Life After Salary: Structure and Motivation
Time management has never been my strength. I like working at my own pace, and the certain working structures, like deadlines, tend to annoy me rather than motivate me. It’s no wonder I’m excited about leaving a job with a typical standardized nine-to-five schedule. I allow myself distractions and breaks and often procrastinate.
Despite this, I am motivated to succeed, and that’s probably one of the only aspects of my personality that has helped me thus far. Given the above, I am a bit concerned about how I will work once my only boss is me. When J.D. Roth began working on Get Rich Slowly without the distraction and time-suck of his day job, he found that working outside of the home in a separate office was helpful in keeping him focused — I remember reading this at one point but I don’t know whether it is still the case.
A friend of mine, another business owner, plans to begin renting office and warehouse space in the new year. He offered to set up a place for me to work there, and I might have taken him up on the offer if his office were closer.
My biggest concern at the moment is that I am used to writing at night. I usually begin around 10:00 PM and don’t finish until 2:00 AM, and that’s after answering emails and doing other management activities from 5:30 PM to 10:00 PM, with some breaks for dinner and sanity. Once my schedule changes in the middle of next week, I will see for the first time whether I am capable of writing during more convenient hours. I hope I am, because I plan to increase my writing volume for Consumerism Commentary as well as for a number of other websites.
In a perfect world, I would have time every day for eating three healthy meals, exercising, and practicing hobbies — in addition to working — with classes once a week. Of course, all of this will need to be balanced with time spent with my girlfriend, and if I can manage it, more of my other friends. I’m not going to be able to manage a schedule like this without a well-defined structure, even if it is a flexible structure.
One thing I find I have to remind my friends, many of whom are envious of my ability to leave the corporate world behind, is that this is not going to be a vacation. I work hard now, and I’m going to be working even harder soon. The motivation isn’t going to be the problem, but it will be a test for me to see how well I can do on my own.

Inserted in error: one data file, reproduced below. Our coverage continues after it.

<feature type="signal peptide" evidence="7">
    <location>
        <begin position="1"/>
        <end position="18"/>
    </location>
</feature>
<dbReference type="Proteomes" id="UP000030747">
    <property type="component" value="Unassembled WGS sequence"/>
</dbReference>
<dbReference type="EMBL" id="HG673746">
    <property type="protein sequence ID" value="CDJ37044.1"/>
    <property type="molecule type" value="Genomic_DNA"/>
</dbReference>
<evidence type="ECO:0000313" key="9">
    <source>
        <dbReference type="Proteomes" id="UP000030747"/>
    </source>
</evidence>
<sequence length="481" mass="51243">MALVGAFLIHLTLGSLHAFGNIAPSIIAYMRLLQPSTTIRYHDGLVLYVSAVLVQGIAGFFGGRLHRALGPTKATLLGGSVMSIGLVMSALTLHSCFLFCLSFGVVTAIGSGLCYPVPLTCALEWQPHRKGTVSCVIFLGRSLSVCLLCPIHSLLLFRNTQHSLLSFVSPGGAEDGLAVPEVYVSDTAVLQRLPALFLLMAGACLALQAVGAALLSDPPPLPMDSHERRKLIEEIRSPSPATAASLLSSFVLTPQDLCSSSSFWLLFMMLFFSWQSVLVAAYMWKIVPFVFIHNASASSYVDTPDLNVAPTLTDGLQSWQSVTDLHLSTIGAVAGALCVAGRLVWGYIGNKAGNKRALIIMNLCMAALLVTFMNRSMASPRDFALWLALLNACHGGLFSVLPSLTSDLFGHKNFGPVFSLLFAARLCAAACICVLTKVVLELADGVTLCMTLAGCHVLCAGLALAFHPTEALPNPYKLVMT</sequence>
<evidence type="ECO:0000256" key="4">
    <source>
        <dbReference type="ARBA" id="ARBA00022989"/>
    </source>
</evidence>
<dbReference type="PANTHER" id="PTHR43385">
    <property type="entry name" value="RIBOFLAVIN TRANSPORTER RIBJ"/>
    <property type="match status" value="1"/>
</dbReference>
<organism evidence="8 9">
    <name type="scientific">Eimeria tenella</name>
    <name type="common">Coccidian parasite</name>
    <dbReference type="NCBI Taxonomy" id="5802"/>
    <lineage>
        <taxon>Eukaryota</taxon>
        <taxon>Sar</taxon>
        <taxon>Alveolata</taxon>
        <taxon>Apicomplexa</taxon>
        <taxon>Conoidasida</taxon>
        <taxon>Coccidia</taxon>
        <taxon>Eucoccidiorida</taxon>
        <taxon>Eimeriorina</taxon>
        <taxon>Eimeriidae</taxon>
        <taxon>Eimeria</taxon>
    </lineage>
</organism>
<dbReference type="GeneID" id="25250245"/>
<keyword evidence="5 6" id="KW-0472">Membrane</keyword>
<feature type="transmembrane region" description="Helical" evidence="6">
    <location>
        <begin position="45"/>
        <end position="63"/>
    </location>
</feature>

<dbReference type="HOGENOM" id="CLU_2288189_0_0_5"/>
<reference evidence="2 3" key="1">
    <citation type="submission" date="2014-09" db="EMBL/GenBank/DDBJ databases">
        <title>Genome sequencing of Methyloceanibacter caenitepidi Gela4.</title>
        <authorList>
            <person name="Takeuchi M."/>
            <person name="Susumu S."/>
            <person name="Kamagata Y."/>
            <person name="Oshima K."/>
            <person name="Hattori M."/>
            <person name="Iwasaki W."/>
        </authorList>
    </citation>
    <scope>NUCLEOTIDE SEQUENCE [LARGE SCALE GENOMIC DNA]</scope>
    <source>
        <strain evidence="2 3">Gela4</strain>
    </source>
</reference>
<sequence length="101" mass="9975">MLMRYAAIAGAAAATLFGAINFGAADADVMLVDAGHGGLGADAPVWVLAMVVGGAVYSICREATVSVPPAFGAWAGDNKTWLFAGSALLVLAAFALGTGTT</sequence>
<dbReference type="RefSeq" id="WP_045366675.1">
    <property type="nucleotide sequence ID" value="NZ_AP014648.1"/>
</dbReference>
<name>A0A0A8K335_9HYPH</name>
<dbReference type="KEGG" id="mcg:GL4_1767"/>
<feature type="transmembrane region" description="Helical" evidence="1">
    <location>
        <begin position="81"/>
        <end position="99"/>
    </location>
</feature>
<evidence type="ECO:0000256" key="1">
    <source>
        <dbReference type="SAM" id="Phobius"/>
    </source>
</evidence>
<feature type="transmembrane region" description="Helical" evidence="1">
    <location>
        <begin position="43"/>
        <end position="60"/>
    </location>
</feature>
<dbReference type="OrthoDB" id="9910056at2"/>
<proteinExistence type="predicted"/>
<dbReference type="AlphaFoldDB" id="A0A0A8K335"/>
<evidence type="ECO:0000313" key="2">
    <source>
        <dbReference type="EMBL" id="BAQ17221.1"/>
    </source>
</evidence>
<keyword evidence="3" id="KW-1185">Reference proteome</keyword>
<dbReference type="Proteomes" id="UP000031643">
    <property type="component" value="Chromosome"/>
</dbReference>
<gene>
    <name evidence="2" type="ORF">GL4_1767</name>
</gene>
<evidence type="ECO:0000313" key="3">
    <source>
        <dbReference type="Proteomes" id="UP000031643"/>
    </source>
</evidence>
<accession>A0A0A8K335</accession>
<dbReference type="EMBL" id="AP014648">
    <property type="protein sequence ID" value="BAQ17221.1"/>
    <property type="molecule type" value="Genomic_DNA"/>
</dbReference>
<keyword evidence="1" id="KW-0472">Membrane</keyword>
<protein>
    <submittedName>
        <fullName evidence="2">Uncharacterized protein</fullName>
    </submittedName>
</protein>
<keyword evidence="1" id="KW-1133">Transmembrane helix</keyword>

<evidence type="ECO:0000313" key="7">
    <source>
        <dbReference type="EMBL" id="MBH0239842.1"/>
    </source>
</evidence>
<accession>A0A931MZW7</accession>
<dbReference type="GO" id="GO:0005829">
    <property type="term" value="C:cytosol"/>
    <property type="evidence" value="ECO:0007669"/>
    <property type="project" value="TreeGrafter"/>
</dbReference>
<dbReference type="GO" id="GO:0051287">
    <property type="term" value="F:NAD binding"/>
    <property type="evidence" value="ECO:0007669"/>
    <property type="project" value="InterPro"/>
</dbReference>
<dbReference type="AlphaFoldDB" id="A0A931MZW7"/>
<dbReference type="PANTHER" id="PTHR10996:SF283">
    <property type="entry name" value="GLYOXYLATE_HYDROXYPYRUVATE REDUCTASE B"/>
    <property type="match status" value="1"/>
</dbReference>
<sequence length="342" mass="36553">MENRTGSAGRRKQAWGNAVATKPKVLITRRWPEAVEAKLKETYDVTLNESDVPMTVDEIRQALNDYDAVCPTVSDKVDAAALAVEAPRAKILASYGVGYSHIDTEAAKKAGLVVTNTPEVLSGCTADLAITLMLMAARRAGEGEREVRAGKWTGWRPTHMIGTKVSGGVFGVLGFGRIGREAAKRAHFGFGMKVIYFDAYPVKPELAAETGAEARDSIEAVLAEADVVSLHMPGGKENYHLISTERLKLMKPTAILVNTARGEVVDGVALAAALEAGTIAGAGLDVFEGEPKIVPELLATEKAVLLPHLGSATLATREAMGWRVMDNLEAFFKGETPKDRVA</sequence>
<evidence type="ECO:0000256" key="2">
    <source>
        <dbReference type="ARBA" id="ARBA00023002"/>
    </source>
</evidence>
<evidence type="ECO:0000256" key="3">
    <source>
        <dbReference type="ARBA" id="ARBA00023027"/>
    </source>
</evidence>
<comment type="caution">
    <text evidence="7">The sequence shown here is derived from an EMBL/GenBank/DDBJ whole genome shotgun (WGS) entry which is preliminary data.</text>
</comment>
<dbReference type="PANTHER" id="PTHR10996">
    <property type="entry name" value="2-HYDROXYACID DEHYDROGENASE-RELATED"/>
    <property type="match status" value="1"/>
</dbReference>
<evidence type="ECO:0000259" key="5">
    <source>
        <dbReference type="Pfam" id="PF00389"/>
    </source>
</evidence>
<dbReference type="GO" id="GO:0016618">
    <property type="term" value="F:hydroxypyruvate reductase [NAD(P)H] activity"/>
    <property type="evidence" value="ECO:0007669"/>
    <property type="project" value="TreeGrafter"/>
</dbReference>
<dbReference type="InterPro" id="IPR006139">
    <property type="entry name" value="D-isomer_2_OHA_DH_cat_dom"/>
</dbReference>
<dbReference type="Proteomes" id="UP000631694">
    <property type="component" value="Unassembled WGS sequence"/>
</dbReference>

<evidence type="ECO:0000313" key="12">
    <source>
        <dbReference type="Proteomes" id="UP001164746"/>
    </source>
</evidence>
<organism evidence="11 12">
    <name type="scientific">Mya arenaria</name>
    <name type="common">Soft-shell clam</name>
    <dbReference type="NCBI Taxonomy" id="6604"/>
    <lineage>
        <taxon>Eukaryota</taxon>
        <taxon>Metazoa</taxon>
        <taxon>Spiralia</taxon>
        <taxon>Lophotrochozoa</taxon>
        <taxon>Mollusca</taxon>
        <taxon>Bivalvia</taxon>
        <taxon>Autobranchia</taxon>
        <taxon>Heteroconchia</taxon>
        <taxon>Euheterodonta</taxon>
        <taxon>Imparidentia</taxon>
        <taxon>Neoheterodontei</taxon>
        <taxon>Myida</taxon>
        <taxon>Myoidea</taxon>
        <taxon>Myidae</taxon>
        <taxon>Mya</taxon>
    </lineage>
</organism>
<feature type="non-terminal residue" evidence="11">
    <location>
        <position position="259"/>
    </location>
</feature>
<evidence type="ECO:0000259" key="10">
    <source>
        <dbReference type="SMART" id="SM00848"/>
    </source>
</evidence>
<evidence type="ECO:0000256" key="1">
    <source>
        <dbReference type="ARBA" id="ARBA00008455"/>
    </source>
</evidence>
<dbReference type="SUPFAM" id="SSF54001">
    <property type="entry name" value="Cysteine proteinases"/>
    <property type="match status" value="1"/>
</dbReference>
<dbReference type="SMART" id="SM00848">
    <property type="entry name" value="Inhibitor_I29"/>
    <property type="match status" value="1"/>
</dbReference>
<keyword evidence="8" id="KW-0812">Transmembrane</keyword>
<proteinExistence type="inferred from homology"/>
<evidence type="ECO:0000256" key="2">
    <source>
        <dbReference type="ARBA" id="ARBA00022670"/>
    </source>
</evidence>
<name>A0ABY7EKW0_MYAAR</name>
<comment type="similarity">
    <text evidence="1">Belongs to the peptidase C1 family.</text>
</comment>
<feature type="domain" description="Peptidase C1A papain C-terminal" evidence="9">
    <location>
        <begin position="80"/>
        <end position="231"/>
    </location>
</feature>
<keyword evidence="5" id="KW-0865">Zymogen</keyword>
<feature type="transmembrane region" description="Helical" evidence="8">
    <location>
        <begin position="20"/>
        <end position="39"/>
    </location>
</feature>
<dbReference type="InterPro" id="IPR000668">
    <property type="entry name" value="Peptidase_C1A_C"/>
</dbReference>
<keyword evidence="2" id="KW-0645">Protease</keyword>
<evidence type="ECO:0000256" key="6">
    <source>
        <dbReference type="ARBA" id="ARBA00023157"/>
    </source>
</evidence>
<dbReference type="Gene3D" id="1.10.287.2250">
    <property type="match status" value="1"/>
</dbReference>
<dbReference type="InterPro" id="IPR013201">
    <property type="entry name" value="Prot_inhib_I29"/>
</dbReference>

I’m thirty-four years old, young to some, but old enough that I’ve come to accept some of my weaknesses rather than stressing myself over making improvements to my life that would only have incremental value, if I’m even successful at changing my personality. Time management is one of these weaknesses. It’s a trait that corporations love, so much that they’re willing to pay for training. Skills like these help their assets (employees) produce efficiently (more work for less pay), so I understand the bottom-line implications for encouraging good time management skills.
Another concern is my work environment. As I mentioned above, working outside of my house might be a good idea to save me from distraction, but I don’t like the idea of traveling to an office and back every day. I’d like to reduce my driving for the near future, and there’s nothing in walking distance. I don’t have a proper desk. I’ve been waiting to own a house before upgrading my furniture, so most of my writing is done in my living room, with a notebook computer placed on my coffee table. I shouldn’t even mention that this is in front of a television which, when I’m sitting in the living room, is more on than off.
Working from home every day is going to require some isolation from this distraction, and my health and the long-term stability of my body would benefit from a better sitting position.
These changes to my structure and environment will not be instant next Thursday, the first day I’ll be working solely for myself. Changing my process will be a process unto itself, and I’ll need to set some ground rules to ensure that I’m making the most of my time and producing the best work I can manage as frequently as possible.